“The longer I live, the more I realize the impact of attitude on life. Attitude, to me, is more important than facts. It is more important than the past, than education, than money, than circumstances, than failures, than successes, than what other people think or say or do. It is more important than appearance, giftedness or skill. It will make or break a company…a church….a home. The remarkable thing is we have a choice every day regarding the attitude we will embrace for that day. We cannot change our past…we cannot change the fact that people will act in a certain way. We cannot change the inevitable. The only thing we can do is play on the one string we have, and that is our attitude…I am convinced that life is 10% what happens to me and 90% how I react to it. And so it is with you…we are in charge of our attitudes.”
As I waited for the train to move, an elderly gentleman, a pedestrian, walked over to my car and instructed me on how, in his opinion, I should turn around and find a new route. And I did…arriving home in the next few minutes.
Which path will you and I choose in the days ahead? None of us are promised tomorrow.
“Yesterday is History. Tomorrow is a Mystery. Today is a Gift and that is why we call it The Present!”Previous Posts You May Have Missed:
Many may wonder why should we volunteer? When asked about why a group of folks took time out each week to volunteer, the answers were inspiring. To feel needed, to share a skill, to get to know a community different from myself, to demonstrate commitment to a cause or a belief, to gain leadership skills, and to accomplish a civic duty.
Volunteers are love in motion.
Five Reasons We Should Volunteer:
(1) Studies have shown that volunteers live longer and healthier lives.
(2) Volunteering can help you establish strong relationships.
(3) Volunteering can complement your career.
(4) Volunteering helps society.
(5) Volunteering gives you a strong sense of purpose.
No act of kindness, no matter how small, is ever wasted.
Anyone who has done any amount of volunteeringfor any measure of time would likely agree that when we give to others with our heart that we can reap benefits which are glorious and unimaginable. Simply being a good listener, expressing joy and humor, or offering a genuine, friendly smile, can contribute to lighting up another person’s life. Volunteering can have many surprising benefits!
One cool thing about volunteering is that you can choose an area that you are passionate about. Your love for animals could lead to spending some time helping out at a rescue shelter or a Veterinarian’s office. If reading inspires you, spend some time reshelving books at your local library. Are you an empty nester who misses having little ones in your home, then consider contacting a local indigent hospital, like Grady Memorial Hospital. Here, you may be able to rock babies one afternoon a week. In my recent past, I have chosen The Extension as one of my main volunteer opportunities for Volunteerism since it opened in 2009. The raw courage exhibited by the women who reside there has always challenged me in my personal journey.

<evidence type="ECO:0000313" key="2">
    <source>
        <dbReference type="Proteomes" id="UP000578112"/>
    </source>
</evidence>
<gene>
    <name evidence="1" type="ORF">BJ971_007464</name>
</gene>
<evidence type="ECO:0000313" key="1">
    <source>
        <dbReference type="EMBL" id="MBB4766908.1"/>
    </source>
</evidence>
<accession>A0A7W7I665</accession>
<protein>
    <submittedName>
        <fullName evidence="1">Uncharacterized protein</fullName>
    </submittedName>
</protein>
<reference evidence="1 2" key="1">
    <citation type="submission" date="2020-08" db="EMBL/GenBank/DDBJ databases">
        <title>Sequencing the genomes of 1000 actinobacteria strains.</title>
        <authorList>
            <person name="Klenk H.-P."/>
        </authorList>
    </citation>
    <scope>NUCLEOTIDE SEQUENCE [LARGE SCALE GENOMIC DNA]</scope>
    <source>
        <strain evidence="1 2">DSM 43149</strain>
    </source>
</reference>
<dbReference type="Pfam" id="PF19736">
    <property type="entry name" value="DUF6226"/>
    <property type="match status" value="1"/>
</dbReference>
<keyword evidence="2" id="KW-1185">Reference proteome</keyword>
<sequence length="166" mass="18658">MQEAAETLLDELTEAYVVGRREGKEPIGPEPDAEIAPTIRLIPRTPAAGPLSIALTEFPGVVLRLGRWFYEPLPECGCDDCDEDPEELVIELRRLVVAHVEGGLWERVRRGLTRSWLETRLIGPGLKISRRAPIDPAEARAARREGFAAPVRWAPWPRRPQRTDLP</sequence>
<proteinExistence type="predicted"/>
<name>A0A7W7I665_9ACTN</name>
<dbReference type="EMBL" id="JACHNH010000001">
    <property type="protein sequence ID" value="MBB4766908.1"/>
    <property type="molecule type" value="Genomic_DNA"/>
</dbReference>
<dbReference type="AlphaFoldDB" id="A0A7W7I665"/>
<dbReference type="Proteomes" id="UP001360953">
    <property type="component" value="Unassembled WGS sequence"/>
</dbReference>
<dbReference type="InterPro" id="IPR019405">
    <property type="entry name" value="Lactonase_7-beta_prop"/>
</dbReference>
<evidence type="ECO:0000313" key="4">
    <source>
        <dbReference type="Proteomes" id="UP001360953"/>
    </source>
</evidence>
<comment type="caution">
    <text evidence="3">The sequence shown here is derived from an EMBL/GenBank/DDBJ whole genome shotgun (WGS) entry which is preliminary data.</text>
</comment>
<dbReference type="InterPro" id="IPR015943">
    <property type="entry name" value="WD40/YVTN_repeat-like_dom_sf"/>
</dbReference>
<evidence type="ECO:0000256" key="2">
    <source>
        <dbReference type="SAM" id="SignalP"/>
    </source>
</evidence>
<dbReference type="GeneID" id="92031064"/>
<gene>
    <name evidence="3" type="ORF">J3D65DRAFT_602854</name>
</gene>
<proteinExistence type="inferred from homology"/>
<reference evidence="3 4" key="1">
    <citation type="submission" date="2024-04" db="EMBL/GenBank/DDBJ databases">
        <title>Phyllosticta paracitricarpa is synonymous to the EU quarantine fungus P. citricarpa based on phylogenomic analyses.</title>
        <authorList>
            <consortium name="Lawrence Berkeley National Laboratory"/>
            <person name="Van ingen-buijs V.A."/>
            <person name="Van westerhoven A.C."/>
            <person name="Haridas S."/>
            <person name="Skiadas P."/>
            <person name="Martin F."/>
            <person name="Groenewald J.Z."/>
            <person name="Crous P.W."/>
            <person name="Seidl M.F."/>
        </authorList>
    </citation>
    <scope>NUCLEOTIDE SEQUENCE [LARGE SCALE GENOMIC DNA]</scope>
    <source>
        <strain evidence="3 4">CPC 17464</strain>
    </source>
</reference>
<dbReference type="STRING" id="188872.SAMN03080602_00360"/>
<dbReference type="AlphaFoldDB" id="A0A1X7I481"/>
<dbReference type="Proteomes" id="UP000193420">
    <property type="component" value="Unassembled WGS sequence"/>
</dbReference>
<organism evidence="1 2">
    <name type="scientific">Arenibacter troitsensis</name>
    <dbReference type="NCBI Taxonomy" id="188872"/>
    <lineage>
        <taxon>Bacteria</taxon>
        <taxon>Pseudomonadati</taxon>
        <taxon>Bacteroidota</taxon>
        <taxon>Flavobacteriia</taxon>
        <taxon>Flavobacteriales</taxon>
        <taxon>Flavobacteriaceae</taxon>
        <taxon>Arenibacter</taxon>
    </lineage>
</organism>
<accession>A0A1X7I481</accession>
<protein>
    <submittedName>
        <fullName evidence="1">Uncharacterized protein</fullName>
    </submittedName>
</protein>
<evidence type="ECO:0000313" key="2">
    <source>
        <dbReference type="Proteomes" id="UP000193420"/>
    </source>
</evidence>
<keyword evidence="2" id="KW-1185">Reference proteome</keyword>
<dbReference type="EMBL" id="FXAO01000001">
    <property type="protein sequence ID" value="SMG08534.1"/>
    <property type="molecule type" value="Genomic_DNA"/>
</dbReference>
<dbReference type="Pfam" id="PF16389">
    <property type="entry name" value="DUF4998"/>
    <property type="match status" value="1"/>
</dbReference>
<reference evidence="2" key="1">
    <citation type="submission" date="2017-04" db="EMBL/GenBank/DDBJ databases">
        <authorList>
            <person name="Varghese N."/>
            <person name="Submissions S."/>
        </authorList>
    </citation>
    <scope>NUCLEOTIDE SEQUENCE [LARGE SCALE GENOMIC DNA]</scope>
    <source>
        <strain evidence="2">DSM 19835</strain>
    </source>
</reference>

Oh, and volunteering does not have to be a weekly commitment. It may involve simply providing a meal for a family who is dealing with adversity, join a Mission Team abroad or near home, or simply giving a ride to someone who needs one. Just being on the look out for who’s in your path, you will soon see many ways to lend a hand.
Studies have shown that volunteering is particularly beneficial to adults age 65 and older, and those who serve more than 100 hours each year. Volunteers are more likely to report a greater sense of well-being, and of purpose and meaning in their lives, than nonvolunteers. Older adults, who may be prone to social isolation, volunteering can offer strong social networks and a way to stay active in the community. Our parents were a great example of this as volunteers for Meals On Wheels late in their lives.
There has been a debate for some time now regarding whether or not high schoolers should be required to earn a certain number of community service hours. While time management is a real issue, having raised two young adults, we have seen significant benefits of their involvement in their community and beyond. There are many of the positives that can come from your teen being involved in service, whether it is required, or not. I am proud to know 18-year-old Aidan, who is on a mission to share the joy and necessity of giving to all. Aidan is a speaker, singer, and songwriter and you can like his Facebook page here. Aidan’s website is Aidan Cares.
I would love to hear in the comments below what you have chosen to do as a volunteer.
If you haven’t gotten involved as a volunteer, why not consider starting today?